If you drink often, you may be wondering how alcohol affects your organs. There are several different ways in which your organs can be negatively impacted by alcohol. Some adverse effects are immediate, while others may not become apparent for years.
If you would like more information about how alcohol damages your organs, Vertava Health’s alcohol addiction treatment center can help. Contact us at 888.601.8693 to learn more about how we can guide you on your path to recovery.
How Alcohol Damages Your Organs
When a person uses alcohol, it enters the bloodstream, which works as the pathway to each organ–i.e., the brain, heart, and liver. Once an undetermined amount of alcohol has entered a person’s body, they begin to feel drunk. The amount it takes a person to feel the effects of alcohol can vary based on their weight, body fat, and tolerance, but whether you feel the effect or not, it is still affecting your organs.
In addition to the obvious effects that alcohol has on motor skills (such as causing slurred speech and double vision), it can also cause serious damage to the tissues of and the function of important parts of the body, especially when an individual drinks too much–this can occur in an occasional drinker as well.
Here are some of the ways that alcohol damages your organs:
- Brain – is vital to how a person behaves and thinks. Still, when alcohol is added, it can cause the brain to shrink and impair cognitive abilities, leading to serious mental health conditions such as depression.
- Heart – is concerned with pumping blood throughout the body, and a person cannot function properly without one. Drinking alcohol can create problems for the heart, like enlarged heart vessels, irregular heartbeat (arrhythmia), blood clots leading to a stroke, and high blood pressure.
- Liver – is responsible for breaking down fats and creating healthy proteins; it works as the body’s filter and creates the energy needed to live. When alcohol is added to a person’s diet, the liver must break it down; however, when alcohol is abused, it causes strain on and sometimes hardening of the liver (cirrhosis). Other diseases associated with alcohol include, but are not limited to, fibrosis and alcoholic hepatitis.
- Pancreas – breaks down foods after they leave the stomach. It produces insulin to allow the body to use sugar. An overload of sugar, as contained in certain alcoholic drinks, overloads the pancreas, sometimes leading to inflammation or pancreatitis.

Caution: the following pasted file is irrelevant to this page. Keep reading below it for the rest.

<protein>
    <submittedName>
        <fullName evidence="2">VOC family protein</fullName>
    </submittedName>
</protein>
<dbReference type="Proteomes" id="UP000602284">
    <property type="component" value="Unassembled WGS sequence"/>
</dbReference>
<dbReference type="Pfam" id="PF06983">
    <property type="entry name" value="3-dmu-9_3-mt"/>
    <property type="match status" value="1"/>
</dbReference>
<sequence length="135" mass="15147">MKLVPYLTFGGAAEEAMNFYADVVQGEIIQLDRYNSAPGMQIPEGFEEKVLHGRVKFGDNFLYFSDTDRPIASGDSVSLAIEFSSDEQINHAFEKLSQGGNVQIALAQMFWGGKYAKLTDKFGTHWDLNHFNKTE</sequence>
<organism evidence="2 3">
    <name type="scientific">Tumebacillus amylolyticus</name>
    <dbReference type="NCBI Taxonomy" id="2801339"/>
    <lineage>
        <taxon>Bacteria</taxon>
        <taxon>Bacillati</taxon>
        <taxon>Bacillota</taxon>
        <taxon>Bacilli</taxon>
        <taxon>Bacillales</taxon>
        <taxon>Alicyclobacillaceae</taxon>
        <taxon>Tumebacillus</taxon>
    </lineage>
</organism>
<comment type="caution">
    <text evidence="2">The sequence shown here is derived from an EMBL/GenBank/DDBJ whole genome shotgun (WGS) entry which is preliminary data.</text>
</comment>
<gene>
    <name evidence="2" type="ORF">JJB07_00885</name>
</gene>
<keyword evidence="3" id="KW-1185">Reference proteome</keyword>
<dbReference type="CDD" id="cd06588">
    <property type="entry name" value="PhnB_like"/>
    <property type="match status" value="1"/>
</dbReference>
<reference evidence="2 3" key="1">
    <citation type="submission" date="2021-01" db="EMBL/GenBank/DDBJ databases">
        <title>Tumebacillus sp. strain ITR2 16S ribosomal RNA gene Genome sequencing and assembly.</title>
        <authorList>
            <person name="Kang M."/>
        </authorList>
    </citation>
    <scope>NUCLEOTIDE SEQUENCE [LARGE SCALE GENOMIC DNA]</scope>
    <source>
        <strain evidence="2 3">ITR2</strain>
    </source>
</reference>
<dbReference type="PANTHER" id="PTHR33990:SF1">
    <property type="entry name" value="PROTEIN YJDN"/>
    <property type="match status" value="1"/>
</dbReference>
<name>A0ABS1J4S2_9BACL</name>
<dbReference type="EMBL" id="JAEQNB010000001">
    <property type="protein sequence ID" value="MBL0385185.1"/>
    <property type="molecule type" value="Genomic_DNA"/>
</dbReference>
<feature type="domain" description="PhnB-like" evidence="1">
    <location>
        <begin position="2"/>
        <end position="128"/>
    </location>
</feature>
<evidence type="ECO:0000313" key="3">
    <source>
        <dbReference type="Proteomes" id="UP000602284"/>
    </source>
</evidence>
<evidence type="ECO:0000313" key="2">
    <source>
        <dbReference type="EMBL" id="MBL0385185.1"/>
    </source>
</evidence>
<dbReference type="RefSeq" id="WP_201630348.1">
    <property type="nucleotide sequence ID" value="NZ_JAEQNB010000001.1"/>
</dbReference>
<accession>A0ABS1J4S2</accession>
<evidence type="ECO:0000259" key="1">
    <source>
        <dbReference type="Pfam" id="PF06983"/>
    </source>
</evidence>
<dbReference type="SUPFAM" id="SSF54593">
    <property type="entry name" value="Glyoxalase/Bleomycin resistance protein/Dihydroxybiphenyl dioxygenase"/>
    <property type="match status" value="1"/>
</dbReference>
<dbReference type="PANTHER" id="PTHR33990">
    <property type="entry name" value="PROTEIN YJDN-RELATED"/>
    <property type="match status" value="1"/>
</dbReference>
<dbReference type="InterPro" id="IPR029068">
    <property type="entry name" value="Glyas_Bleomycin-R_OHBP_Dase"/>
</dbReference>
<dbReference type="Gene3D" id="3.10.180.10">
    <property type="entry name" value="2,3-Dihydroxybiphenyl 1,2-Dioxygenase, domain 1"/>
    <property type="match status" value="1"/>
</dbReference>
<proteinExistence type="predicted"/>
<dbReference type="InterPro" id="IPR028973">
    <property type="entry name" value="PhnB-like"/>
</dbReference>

Even though not all of the organs listed are adversely affected by alcohol immediately, there are plenty of reasons to seek help if you are unsure whether you have a problem with alcohol. Each of these organs is vital for life. Therefore, damage done to any of them can result in death.
Short-Term Effects of Alcohol Abuse
A person who struggles with alcohol use doesn’t necessarily have a problem with drug dependence. They will not always get cancer, but often, when they drink, they drink too much, and other short-term problems can arise, which are vomiting, drunk driving, blacking out, uncontrollable urination, coma, and death. Figuring out how to regain control of their life and how to stop drinking can be a major problem. Sometimes the only thing in the way of resolving is the person dealing with the problem.
Frequently Asked Questions About Organ Damage Related to Alcohol
You want to live a healthy life, but sometimes you feel scared and like there is no hope for you or your life. You may be asking yourself a lot of questions right now, but the answers seem so far out of reach.
- What organ is the most affected by alcohol?
- How do I know if I have a problem abusing alcohol?
- Is there a way to treat the long-term effects of alcohol abuse?
- How long does it take for alcohol to damage the organs?
- How do I talk to a loved one about their excessive drinking?
- Is there a treatment for me?
The answers are not as far out as you may think. There are 18 million adults in the United States alone who have problems with alcohol abuse; maybe you are one of them.
Find Treatment for Alcohol Misuse at Vertava Health
If you or a loved one is concerned about how alcohol affects your organs, we are standing by to answer your questions and provide the help you need. Contact Vertava Health at 888.601.8693 today to start on the road to recovery.